Barkshire Described (Berkshire) by John Speed 1st ed

Barkshire Described (Berkshire) by John Speed 1st ed

Code: 53947

£850.00 Approx $1169.19, €995.32


Long title: Barkshire Described with the sittuation of the Shire-towe Described Ann 1610.    Copper engraving, later hand colouring although the blue looks pretty early   .Overall size : 53.3cms.x 41.6cms. Image size : 510 x 385 mms. Considered the most decorative map of the county with its inset elevation of Windsor Castle, as seen from across the Thames, dominating the top; top left is a list of those who first received the honourable order of the garter. The English text on the verso describes the history of the castle in detail and declares : The Ayre is temperate, sweet, and delightfull and prospect for pleasure inferiour to none; the Soyle is plenteous of Corne, especially in the Vale of White-horse, that yeeldeth yeerly an admirable encrease.  In a word, for Corne and Cattle, Waters and Woods, of profit and pleasure, it gives place unto none.  Rare first edition (see below) in very good condition : two small wormholes at top of centrefold repaired and two pinpricks at top and bottom of centrefold as is usual with First Editions, thought to be pointers to the binders ; faint abrasions in left hand table of Townes on verso , slight overall toning and odd, odd faint spot and slight mark around Windsor in title ribbon,  minor discolouration to small area of centrefold else very good indeed.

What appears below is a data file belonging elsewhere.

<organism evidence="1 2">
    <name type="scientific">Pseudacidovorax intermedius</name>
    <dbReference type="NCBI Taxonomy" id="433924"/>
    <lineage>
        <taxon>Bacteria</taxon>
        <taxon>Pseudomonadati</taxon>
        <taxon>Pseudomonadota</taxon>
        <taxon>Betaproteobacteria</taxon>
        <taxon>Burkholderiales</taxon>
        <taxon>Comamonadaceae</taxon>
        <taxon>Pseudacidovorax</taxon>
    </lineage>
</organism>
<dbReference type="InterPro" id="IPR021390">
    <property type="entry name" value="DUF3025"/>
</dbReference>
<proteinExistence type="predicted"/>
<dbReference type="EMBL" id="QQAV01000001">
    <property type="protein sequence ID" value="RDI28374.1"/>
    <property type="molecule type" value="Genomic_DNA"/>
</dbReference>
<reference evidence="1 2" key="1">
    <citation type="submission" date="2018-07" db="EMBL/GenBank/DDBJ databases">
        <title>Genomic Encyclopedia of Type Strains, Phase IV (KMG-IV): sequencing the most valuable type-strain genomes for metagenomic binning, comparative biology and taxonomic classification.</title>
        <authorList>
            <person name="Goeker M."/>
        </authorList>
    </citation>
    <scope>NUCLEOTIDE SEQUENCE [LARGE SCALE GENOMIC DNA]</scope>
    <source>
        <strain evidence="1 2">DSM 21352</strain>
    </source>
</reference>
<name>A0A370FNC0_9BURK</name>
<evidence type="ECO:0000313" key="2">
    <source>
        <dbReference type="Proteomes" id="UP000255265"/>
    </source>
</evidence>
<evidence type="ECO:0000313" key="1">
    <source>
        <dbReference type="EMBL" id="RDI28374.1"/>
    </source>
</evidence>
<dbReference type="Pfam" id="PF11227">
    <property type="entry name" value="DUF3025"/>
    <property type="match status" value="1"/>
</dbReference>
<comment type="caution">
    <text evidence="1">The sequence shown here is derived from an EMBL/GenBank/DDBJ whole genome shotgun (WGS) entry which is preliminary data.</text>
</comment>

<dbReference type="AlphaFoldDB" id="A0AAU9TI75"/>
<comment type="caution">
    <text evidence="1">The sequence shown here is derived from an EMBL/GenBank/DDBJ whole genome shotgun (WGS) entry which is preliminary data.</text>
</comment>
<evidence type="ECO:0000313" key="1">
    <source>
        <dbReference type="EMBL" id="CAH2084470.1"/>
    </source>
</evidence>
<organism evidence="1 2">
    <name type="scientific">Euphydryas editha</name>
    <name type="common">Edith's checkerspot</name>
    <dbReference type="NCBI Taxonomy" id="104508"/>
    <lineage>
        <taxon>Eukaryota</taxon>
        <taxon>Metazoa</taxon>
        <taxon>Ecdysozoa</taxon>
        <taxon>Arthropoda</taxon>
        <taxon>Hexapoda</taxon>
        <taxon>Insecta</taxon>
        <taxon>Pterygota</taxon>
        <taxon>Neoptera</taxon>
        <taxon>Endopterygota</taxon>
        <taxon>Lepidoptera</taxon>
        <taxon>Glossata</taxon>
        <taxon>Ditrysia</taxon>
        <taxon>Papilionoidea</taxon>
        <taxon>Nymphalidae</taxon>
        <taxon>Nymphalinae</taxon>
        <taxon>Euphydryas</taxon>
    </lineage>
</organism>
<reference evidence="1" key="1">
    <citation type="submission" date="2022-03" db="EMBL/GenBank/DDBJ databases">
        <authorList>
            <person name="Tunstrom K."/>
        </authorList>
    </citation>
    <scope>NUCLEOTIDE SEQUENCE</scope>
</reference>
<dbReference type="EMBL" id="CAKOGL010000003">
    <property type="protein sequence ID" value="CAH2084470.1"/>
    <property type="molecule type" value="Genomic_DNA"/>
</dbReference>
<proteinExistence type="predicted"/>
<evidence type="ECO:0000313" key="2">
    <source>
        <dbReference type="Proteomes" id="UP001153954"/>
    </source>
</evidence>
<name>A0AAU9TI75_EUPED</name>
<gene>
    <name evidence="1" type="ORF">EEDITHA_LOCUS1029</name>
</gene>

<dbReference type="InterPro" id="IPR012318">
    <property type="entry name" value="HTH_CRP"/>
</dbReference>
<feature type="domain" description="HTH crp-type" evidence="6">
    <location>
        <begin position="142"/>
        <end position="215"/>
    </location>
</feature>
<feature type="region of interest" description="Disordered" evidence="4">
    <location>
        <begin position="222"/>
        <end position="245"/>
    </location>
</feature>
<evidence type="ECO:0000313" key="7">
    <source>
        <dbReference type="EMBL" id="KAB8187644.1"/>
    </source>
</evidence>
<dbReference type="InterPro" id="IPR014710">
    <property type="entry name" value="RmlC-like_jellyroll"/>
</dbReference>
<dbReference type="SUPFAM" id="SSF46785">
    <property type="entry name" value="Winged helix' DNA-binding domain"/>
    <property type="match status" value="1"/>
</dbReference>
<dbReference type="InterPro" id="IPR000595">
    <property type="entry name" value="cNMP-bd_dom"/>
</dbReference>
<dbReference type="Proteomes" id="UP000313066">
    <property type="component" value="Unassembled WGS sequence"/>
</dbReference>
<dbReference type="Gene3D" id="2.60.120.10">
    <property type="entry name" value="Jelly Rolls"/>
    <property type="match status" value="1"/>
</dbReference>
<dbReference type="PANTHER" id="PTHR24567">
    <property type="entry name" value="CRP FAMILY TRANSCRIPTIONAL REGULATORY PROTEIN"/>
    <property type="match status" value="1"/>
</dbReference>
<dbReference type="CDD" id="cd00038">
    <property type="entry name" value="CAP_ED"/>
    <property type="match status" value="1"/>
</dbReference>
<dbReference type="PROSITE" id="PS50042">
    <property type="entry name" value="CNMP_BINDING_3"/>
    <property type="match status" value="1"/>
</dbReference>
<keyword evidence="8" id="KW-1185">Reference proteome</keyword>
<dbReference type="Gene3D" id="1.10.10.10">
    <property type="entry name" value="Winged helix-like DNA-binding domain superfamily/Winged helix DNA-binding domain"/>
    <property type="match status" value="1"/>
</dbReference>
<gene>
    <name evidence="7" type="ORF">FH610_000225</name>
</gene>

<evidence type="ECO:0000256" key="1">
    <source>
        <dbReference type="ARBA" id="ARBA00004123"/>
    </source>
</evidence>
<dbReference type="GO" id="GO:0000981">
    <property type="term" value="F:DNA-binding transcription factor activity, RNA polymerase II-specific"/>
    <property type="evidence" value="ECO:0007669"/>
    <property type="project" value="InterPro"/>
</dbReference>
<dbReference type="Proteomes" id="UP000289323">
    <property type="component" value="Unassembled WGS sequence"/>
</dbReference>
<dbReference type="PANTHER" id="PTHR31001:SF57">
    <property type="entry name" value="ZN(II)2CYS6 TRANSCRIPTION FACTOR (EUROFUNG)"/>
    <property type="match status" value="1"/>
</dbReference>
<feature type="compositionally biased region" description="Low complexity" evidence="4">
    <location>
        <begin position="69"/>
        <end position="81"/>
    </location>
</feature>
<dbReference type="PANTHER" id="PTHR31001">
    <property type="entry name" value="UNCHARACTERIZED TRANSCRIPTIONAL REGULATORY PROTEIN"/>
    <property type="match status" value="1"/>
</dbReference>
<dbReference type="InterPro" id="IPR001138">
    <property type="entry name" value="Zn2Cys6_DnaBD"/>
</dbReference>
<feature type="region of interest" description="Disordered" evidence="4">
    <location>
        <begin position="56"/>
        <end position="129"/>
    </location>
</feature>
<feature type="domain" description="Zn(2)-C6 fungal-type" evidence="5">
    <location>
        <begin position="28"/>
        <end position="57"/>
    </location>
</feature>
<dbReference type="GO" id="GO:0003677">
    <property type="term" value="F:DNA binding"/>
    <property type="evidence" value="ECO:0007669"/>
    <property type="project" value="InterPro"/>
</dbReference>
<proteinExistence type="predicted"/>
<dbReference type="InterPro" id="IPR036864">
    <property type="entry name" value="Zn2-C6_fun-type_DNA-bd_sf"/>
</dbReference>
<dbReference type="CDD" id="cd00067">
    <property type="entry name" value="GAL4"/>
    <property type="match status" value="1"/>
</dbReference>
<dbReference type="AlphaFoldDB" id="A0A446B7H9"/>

Unfortunately, there are no surviving records of how many examples of the First Edition (or indeed of any edition) were printed. One might speculate that the First Edition could have numbered between about five hundred and one thousand examples. It should be remembered that market for maps was not well developed in England in 1612. This, together with the cost of the atlas, the need for a second edition soon afterwards, and the high quality of impressions from the third, Latin text, edition of 1616, suggests that the first print-run may have been closer to five hundred copies or so. Unfortunately, until an attempt is made at a census of surviving examples, these figures can be regarded as only the roughest of estimates. Ashley Baynton-Williams see